Earth Warming Effect Only Due to CFC Destruction of Stratospheric Ozone!
- Jul 16, 2013 6:00 pm GMT
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A greater than normal warming occurred from 1966 until 2002 but no measurements confirm an increase in CO2 emissions, whether anthropogenic or natural, had any effect on global temperatures. As a matter of fact, all atmospheric gases and dust in our atmosphere cools our planet, they doesn't warm it. There is very strong evidence that anthropogenic emissions of chlorofluorocarbons (CFCs) were the only cause of the near recent abnormal warming. CFCs were used primarily in air conditioning units. Acting in accordance with an international treaty called the Montreal Protocol (1987); the U.S. Environmental Protection Agency (EPA) mandated the phase-out of CFCs (R-22) through the Clean Air Act.
CFCs and other halides created both unnatural atmospheric cooling and warming based on these facts. CFCs destroyed ozone in the lower stratosphere-upper troposphere causing these zones in the atmosphere to cool 1.37 o C from 1966 to 1998. The ozone loss allowed more UV light to pass through the stratosphere at a sufficient rate to warm the lower troposphere plus 10" of the earth by 0.48 o C (1966 to 1998) . The effect of banning CFC production started having its effect around 2002. Since 2002 there has been no warming, see Figure 1.
Figure 1. Global Mean Temperature, 1901 to 2010.
Stratospheric ozone was diminished by CFCs and other refrigerants-propellants released into the atmosphere. These compounds are broken down by the sun's UV rays and release chlorine and bromine molecules that destroy the ozone. Scientists estimate that one chlorine atom can destroy 100,000 ozone molecules over its life in the stratosphere. With less ozone in the stratosphere, more UV rays hit earth, warming it up and increasing the risk of skin cancer.
The ozone layer extends from 8 km (upper troposphere) up throughout the stratosphere. It is well known that the warming of the stratosphere is caused by the reaction of ultraviolet light with ozone. Energy is absorbed and ozone (O3) converts to diatomic (O2) and (O) nascent oxygen. Conversely, ozone loss decreases the amount of UV light absorbed and thus causes the stratosphere to cool.
Figure 2. Antarctic ozone over time.
Figure 2 shows the lowest value of ozone measured by TOMS (Total Ozone Mapping Spectrometer) each year , a satellite instrument used to determine ozone levels. CFCs, chlorinated solvents, halons, methyl bromide, methyl chloride and Halogenated Chlorofluorocarbons (HCFCs) in the stratosphere have begun a slow decline after reaching a peak in the mid 1990s. The slow reduction is the result of the Montreal Protocol of 1987 and later amendments. CFC production ceased in developed countries in 2000 and stopped in underdeveloped countries in 2010. The decline is now about 1% per year and the ozone is also now increasing slightly in the stratosphere.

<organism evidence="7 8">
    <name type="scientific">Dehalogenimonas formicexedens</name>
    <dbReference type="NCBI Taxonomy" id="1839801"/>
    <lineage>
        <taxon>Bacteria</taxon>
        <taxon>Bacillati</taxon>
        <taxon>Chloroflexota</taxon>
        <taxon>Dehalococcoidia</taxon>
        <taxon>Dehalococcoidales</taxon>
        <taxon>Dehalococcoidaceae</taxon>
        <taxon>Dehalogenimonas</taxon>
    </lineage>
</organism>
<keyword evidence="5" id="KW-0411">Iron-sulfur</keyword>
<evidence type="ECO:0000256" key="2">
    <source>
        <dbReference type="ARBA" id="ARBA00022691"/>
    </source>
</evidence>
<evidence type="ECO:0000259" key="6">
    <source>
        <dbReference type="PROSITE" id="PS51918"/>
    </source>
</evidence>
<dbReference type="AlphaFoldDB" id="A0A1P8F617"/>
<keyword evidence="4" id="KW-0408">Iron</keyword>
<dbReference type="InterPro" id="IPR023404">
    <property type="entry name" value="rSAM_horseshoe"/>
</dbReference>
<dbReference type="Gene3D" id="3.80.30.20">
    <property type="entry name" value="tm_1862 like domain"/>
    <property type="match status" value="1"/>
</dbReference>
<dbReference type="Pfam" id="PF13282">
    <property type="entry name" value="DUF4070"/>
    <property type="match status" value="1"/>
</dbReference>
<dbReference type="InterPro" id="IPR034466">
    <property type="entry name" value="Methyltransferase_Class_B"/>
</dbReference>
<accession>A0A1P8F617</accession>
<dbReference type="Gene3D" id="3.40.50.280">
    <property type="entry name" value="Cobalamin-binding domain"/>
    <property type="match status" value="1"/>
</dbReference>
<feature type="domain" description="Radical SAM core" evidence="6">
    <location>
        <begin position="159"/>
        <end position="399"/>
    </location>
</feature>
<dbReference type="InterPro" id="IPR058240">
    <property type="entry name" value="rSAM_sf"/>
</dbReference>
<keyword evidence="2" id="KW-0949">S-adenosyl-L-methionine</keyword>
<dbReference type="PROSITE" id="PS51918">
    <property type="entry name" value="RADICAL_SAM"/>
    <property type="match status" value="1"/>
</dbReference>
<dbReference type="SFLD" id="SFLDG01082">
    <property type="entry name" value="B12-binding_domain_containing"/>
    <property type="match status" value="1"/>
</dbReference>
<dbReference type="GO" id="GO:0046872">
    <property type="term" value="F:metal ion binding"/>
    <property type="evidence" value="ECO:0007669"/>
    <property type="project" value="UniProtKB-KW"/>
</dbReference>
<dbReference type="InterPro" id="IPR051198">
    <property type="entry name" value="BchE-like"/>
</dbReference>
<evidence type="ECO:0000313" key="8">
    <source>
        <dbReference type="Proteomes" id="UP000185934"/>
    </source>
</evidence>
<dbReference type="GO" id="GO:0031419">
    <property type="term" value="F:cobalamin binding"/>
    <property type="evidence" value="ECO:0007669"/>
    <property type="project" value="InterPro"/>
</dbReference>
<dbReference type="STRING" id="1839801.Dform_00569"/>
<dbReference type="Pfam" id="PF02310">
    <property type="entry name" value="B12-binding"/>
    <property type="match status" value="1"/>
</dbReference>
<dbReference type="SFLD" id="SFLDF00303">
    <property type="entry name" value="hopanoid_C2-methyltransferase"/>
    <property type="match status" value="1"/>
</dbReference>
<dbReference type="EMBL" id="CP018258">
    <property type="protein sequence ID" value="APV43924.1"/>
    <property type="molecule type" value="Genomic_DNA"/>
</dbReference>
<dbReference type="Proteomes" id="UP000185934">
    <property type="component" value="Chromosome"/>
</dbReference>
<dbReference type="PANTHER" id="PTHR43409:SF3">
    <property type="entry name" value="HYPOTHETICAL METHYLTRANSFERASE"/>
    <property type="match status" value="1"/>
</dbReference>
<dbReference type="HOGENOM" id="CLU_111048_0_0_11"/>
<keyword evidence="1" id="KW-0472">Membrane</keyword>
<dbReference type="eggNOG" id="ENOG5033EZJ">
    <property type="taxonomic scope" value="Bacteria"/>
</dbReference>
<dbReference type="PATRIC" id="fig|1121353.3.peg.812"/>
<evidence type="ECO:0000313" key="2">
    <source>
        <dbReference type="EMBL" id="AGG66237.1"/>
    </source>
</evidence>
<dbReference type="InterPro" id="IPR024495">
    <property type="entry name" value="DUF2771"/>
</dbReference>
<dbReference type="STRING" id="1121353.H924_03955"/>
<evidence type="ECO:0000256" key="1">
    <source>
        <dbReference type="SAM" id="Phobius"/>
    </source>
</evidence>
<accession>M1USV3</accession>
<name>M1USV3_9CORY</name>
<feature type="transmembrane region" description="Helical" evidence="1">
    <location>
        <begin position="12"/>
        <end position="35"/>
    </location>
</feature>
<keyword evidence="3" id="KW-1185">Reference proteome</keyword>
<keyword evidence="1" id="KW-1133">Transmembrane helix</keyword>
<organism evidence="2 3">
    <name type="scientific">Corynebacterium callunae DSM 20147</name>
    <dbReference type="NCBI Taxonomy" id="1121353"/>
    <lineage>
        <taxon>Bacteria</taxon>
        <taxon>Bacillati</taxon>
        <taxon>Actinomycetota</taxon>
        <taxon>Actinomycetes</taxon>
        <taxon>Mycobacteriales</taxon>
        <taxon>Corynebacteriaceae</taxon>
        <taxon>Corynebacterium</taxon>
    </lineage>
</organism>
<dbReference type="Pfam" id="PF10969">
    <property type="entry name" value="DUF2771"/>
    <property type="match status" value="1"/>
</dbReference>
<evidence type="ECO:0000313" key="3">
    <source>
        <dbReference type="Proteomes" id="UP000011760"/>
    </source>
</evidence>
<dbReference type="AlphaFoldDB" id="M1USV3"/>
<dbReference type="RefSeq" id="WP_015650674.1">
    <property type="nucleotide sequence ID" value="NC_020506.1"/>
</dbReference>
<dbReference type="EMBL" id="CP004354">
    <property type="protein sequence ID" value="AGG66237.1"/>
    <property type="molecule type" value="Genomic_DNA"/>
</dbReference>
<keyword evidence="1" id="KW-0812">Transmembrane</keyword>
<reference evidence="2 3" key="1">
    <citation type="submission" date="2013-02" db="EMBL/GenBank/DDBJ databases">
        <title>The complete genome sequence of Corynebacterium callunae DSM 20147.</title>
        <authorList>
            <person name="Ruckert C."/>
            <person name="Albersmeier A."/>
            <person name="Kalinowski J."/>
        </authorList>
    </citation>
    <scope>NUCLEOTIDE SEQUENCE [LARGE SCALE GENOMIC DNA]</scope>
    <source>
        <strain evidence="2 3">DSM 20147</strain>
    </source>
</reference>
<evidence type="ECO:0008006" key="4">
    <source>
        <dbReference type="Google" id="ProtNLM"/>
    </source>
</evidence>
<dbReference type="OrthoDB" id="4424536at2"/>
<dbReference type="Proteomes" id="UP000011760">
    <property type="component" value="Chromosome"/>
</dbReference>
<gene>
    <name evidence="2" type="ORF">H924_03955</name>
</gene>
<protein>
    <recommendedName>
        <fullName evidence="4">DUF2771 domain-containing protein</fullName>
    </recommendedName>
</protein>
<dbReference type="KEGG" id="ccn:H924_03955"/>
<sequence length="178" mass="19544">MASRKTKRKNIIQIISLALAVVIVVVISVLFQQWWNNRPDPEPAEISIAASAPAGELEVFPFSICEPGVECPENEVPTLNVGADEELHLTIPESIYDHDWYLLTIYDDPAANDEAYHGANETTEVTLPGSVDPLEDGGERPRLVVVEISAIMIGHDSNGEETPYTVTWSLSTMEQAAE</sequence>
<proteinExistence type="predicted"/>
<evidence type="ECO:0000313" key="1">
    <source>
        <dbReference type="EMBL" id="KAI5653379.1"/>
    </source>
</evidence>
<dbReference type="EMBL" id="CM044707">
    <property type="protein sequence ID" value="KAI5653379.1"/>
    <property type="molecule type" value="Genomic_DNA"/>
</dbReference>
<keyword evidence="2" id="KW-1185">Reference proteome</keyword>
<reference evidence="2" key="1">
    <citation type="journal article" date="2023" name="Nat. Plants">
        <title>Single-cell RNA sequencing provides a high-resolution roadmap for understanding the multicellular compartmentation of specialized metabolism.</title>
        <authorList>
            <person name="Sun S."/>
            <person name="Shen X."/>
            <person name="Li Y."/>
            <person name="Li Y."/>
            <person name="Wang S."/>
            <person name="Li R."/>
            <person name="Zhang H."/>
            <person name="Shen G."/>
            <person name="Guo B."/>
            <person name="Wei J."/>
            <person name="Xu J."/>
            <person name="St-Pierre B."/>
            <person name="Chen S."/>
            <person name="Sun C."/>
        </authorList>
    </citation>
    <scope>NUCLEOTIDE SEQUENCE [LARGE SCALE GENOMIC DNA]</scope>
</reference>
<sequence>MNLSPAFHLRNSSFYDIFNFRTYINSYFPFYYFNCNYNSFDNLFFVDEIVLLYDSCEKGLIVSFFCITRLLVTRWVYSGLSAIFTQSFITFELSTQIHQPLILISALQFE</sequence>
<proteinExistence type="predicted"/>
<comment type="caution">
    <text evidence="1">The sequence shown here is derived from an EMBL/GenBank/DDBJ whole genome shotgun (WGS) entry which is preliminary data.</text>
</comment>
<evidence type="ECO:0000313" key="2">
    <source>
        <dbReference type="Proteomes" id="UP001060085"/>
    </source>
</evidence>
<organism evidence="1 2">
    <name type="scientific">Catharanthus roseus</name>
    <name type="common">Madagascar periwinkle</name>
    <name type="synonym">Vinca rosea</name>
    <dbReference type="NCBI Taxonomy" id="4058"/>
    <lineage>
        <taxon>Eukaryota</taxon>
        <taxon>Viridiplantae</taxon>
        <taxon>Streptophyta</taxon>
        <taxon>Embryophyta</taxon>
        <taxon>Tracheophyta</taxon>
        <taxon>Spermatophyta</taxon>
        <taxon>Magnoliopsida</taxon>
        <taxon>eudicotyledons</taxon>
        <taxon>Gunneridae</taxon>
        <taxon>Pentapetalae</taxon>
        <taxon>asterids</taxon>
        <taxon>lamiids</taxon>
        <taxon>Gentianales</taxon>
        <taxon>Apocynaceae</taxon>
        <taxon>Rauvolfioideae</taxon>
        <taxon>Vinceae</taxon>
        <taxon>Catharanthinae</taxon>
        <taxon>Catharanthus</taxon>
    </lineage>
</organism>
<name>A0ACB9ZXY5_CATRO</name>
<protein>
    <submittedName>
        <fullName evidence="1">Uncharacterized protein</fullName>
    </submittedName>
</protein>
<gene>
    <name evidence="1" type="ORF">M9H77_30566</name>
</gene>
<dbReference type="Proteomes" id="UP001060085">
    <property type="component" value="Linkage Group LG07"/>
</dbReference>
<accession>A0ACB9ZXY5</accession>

By around 2100 the ozone should be back to the levels seen in 1980. Ozone in the year 2002 was higher in the ozone hole because of unusually high temperatures in the Antarctic stratosphere (probably due to more interaction with air outside of the Antarctic region).
The global average ozone is about 300 Dobson units. Before 1980 ozone less than 200 Dobson units was rarely seen. In recent years ozone near 100 Dobson units has become normal in the ozone hole. The Dobson unit is the most common unit for measuring ozone concentration. One Dobson unit is the number of molecules of ozone that would be required to create a layer of pure ozone 0.01 millimeters thick at the surface of the earth at a temperature of 0 degrees Celsius and a pressure of 1 atmosphere.
The legendary hypotheses of Paul Crutzen, Mario Molina, and Sherwood Rowland, and led to CFCs being banned because they were destroying stratospheric ozone Total stratospheric organic chlorine is currently over 2.5 ppbv, see Figure 3.
Figure 3. Stratospheric Chlorine.
One can see how the reduction in stratospheric chlorine has affected global temperature. As it stopped its rise in 1998 and started decreasing around 2002 the temperature also started decreasing slightly (refer back to Figure 1).
Since 1966 it is apparent that CFC destruction of stratospheric ozone was the only mechanism that caused the earth to warm. Since 2000 when CFC production was stopped in developed countries and CFC concentration in the stratosphere stopped increasing, the earth temperature has not increased.
Recently, Qing-Bin Lu of the University of Waterloo stated, "a new theoretical calculation on the greenhouse effect of halogenated gases shows that they (mainly CFCs) could alone result in the global surface temperature rise of ~0.6°C from 1970-2002. These results provide solid evidence that recent global warming was indeed caused by the greenhouse effect of anthropogenic halogenated gases".
The author is pleased that someone else has determined that CFCs not CO2 and has caused the earth to warm. The author discovered the CFC effect back in 2009, Dr. Lu has been touting this for years as well but most scientists haven't accepted it. Well, in the author's opinion as well as Dr. Lu's they are wrong.
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Effect of Halogenated Molecules: Culprits for Atmospheric Ozone Depletion and Global Climate Change,
DOI: 10.1142/S0217979213500732, May 30, 2013.